California Law Restricts Sharing of Mug Shots on Social Media, Requires Removal of Past Posts

MORENO VALLEY, Calif. – A new law in California is placing additional restrictions on how and when law enforcement agencies can share a suspect’s mugshot on social media. The law not only affects future posts but also requires police departments and sheriff’s offices to review and delete old posts. Under the new legislation, departments are prohibited from sharing booking photos on social media, regardless of whether the person is suspected of a violent crime or not, unless they are deemed an “imminent threat” or a fugitive. Furthermore, even in cases where mugshots can be posted, they must be removed within two weeks, with only a few exceptions.

The legislation, known as Assembly Bill 994, was authored by Assemblymember Corey Jackson, who stated that it aims to bring “more equality and justice to every Californian by ensuring that no one is assumed guilty.” The Sacramento County Sheriff’s Office acknowledges that they will have to adjust their practices in light of this law. Sergeant Amar Gandhi noted that the task of removing old social media posts will be time-consuming and meticulous.

In addition to the restrictions on sharing mugshots, the law also requires law enforcement agencies to use a suspect’s preferred name and pronouns when sharing the photos on social media. However, they are allowed to include other legal names or aliases if necessary for public safety reasons.

This new legislation represents a significant change in how law enforcement agencies in California can utilize social media to share booking photos with the public. It emphasizes the importance of protecting individuals’ rights and ensuring fair treatment, as well as the recognition of preferred identities. The Sacramento County Sheriff’s Office, among other law enforcement agencies, will have to adapt their social media practices to comply with these new regulations. Going forward, they must carefully consider when and how mugshots are shared, and they must promptly remove them within two weeks, except in limited circumstances.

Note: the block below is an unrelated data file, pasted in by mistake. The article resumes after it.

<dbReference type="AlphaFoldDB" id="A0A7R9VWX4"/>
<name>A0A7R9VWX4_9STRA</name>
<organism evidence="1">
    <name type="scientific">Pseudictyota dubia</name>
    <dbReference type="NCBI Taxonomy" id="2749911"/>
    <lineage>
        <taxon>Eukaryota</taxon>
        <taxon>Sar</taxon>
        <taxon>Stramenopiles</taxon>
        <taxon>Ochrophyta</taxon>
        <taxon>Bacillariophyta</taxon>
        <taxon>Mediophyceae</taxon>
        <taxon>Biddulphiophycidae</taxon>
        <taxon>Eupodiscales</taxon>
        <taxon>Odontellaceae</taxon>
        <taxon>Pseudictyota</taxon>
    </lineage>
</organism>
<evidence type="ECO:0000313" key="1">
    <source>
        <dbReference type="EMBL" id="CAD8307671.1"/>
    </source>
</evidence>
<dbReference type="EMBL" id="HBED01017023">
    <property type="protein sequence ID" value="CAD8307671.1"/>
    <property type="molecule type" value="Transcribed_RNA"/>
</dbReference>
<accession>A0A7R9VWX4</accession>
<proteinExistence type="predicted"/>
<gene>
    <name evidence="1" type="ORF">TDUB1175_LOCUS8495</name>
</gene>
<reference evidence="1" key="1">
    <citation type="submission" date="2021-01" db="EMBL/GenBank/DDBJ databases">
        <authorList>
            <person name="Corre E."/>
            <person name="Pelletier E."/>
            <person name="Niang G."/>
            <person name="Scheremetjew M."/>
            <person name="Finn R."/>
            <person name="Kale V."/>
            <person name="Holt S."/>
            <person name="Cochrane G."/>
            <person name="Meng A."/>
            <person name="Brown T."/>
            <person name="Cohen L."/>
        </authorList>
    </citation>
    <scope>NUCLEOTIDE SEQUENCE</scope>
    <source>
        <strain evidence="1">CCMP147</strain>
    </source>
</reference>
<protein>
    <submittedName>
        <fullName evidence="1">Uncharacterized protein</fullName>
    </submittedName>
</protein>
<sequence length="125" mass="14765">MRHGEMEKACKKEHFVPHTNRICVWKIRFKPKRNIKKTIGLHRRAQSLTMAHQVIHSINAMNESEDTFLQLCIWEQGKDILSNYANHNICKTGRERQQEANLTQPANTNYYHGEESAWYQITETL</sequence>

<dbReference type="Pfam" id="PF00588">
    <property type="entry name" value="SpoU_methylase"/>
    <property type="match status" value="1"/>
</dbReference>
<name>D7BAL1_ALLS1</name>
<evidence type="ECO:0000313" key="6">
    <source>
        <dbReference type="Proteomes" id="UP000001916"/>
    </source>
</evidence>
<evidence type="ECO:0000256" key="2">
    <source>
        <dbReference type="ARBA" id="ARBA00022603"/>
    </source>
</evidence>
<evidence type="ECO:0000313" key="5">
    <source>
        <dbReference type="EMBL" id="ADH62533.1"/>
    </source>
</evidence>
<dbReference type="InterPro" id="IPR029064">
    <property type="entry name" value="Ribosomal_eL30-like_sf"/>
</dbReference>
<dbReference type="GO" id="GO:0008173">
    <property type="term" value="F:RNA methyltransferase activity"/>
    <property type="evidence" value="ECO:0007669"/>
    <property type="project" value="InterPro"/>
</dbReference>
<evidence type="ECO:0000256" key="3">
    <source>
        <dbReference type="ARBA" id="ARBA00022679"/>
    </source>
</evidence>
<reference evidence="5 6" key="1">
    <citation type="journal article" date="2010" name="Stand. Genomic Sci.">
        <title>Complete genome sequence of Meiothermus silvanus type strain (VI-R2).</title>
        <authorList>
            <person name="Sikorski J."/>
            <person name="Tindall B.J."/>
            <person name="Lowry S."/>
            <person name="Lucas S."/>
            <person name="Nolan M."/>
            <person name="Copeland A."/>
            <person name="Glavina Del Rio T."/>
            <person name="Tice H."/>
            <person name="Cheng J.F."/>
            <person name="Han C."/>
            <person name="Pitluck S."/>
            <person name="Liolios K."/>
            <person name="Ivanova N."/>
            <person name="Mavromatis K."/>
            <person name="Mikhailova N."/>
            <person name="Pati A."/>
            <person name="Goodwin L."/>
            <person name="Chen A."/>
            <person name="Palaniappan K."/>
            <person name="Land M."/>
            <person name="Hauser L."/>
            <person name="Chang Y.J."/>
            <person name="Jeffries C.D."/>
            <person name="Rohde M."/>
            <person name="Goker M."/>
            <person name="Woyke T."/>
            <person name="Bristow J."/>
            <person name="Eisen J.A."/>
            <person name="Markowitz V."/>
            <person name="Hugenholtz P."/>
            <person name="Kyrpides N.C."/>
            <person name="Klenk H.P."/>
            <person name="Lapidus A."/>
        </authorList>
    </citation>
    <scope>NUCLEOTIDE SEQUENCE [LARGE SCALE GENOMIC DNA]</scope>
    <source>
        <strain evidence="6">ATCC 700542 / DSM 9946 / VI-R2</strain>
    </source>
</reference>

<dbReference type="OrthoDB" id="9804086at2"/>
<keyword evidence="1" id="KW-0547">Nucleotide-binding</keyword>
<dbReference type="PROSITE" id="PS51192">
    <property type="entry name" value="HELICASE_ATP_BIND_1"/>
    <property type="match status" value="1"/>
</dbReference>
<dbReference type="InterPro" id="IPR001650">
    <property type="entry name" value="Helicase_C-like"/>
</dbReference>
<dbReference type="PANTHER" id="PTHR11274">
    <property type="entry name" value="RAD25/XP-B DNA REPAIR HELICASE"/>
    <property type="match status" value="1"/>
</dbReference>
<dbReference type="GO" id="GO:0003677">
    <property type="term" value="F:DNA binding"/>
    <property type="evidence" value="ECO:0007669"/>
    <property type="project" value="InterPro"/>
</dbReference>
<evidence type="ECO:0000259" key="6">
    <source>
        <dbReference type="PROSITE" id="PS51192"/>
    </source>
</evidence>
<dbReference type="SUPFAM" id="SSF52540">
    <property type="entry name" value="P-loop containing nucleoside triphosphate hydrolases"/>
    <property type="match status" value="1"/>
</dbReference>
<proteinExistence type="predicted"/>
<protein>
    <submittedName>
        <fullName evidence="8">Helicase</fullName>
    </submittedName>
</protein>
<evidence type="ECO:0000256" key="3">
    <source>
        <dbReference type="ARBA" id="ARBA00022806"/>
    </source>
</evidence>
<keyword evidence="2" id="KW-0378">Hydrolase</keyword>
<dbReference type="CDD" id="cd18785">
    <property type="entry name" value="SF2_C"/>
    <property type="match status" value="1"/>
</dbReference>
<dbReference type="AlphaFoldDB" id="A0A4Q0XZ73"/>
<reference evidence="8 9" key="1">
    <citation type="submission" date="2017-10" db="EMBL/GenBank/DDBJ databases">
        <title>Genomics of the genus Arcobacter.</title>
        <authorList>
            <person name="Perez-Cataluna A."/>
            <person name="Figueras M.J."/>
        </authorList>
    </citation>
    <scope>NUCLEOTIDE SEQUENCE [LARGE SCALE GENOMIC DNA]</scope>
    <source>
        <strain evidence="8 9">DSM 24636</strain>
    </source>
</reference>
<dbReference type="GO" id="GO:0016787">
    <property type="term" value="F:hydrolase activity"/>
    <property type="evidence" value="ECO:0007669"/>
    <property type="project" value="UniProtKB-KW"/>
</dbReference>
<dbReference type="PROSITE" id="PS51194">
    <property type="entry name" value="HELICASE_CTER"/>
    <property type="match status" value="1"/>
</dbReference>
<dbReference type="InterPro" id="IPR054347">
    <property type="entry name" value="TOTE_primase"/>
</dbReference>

This change in the law reflects a growing understanding of the potential impact of sharing mugshots on social media, irrespective of an individual’s innocence or guilt. It aims to strike a balance between the public’s right to information and an individual’s right to privacy and fairness. By requiring law enforcement agencies to use preferred names and pronouns, the legislation acknowledges the importance of respecting individuals’ identities and reducing the potential for harm.

In summary, a new law in California has placed stricter limitations on the sharing of mugshots on social media by law enforcement agencies. Police departments and sheriff’s offices must now review and delete old posts, and they can only share booking photos if the individual is an “imminent threat” or a fugitive. While the legislation seeks to ensure equality and justice for all Californians, it also recognizes the need to protect individuals’ rights and identities. These changes will require law enforcement agencies to adjust their social media practices and be more mindful of the impact of their actions.